Regulations are one of the drivers, as transaction monitoring is sometimes required. Current regulations require encryption on the Internet, but not necessarily within a data centre. Encrypting or using tokenization on sensitive data elements, such as Payment Card Industry (PCI) data or personally identifiable information (PII) at the object level, meet many of the regulatory requirements for protecting data within the data centre.

The addition of session encryption is a best practice and may help with limiting the spread of advanced persistent threat attacks once inside a network, but isn’t required. It’s very positive that enterprises want to deploy session encryption and it would be good to assist with finding a way forward to enable monitoring and the use of secure session encryption within a data centre.

The PCI regulation will not require the use of TLS 1.2 until June 2018. That means, we have time to devise an appropriate solution for use within the data centre if TLS 1.3 (as-is) won’t work, or data centre operators want a standardized solution.

It should be noted that nothing prevents the deployment option used in the static Diffie-Hellman proposal; standardization is not necessary since the proposal does not alter the standard.

After reading through lengthy email threads on the TLS mailing list, following discussions, reading the TLS 1.3 proposal drafts, and listening to the presentations, I believe it is possible that we can work collaboratively with enterprises to meet their use case while preserving security properties for TLS 1.3. I’m aware of a TLS extension proposal that requires client opt-in that will be submitted soon and encourage others to think more on ways forward.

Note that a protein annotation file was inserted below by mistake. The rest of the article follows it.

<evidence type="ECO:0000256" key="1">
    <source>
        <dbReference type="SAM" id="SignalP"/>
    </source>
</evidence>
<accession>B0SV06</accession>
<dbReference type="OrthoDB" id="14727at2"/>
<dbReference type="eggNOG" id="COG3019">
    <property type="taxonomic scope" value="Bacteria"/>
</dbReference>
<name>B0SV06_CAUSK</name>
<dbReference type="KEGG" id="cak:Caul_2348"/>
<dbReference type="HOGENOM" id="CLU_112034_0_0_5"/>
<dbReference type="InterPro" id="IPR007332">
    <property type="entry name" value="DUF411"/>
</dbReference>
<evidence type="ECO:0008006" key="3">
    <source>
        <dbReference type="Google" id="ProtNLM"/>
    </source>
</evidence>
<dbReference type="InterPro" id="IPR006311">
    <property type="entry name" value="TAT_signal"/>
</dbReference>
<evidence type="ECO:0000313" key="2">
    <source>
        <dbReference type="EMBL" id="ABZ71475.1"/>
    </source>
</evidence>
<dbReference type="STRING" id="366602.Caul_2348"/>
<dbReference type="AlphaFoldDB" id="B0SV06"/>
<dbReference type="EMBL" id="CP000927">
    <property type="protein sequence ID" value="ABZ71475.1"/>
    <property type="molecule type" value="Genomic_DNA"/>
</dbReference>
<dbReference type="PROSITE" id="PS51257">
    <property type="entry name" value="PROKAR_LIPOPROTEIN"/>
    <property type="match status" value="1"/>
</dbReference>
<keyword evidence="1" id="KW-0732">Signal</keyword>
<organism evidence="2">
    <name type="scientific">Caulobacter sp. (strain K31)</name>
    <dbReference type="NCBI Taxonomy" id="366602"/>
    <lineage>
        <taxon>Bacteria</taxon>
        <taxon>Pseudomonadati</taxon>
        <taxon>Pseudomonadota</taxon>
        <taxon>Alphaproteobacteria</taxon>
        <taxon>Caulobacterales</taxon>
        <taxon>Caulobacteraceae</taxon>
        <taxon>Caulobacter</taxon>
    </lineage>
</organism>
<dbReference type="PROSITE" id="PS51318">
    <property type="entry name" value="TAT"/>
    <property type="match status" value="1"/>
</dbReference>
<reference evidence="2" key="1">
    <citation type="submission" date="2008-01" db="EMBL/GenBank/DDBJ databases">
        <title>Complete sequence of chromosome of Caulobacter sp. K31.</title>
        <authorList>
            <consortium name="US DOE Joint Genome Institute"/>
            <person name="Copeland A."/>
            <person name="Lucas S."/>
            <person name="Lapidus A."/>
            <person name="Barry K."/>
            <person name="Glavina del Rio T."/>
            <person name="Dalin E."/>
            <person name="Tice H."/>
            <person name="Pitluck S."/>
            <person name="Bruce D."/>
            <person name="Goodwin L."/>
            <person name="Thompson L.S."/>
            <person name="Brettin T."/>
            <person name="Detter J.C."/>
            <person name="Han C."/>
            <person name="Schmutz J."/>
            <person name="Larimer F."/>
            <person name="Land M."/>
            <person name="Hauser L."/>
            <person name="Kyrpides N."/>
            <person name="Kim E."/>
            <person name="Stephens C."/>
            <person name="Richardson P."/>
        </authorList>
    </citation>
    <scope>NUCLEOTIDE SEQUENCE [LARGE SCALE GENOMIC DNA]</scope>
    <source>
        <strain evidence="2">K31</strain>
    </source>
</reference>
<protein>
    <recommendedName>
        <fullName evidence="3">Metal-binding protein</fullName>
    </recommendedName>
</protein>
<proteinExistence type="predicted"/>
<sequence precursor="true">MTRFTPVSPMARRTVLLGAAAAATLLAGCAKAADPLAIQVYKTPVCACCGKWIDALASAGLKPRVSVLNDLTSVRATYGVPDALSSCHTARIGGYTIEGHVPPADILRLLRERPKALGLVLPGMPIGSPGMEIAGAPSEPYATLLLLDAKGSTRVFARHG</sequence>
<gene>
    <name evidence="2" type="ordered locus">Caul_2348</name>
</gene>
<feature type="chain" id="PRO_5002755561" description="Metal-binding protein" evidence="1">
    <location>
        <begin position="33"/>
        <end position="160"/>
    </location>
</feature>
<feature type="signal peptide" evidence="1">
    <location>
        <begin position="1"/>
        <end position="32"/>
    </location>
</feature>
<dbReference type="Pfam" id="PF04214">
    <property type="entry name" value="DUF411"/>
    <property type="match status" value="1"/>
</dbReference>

Here’s an option I’ve been pondering outside of the TLS Working Group

TLS 1.3 improves user security as well as security for organizations and should be adopted and deployed for Internet-facing connections. Solutions for use within a data centre can remain on TLS 1.2, for the time being. We have time before regulatory bodies will require TLS 1.2 to be phased out. Additionally, the regulations I’ve looked at list TLS as an option among several, including IPsec and SSH, for encrypting Internet sessions. With that in mind, it is possible for TLS 1.3 to terminate at the data-centre edge with a different encryption protocol being used within the data centre.

IPsec transport mode offers some hope here as a viable alternative. I’m suggesting IPsec transport mode for a few reasons:

  1. With IPsec Transport mode, the IP header is not encrypted, leaving visibility to the source and destination IP addresses. This offers some troubleshooting capability without the need to decrypt traffic.
  2. Group key management for secure group communication has already been defined and deployed by multiple vendors with ‘The Group Domain of Interpretation (GDOI)’. For applications requiring lower latency, such as real-time application, we also have ‘Multimedia Internet KEYing (MIKEY)’.
  3. IPsec transport mode isn’t widely deployed. While this means there is work needed to improve interoperability, there may be more acceptance with developing the protocol to meet the needs of data centre operators.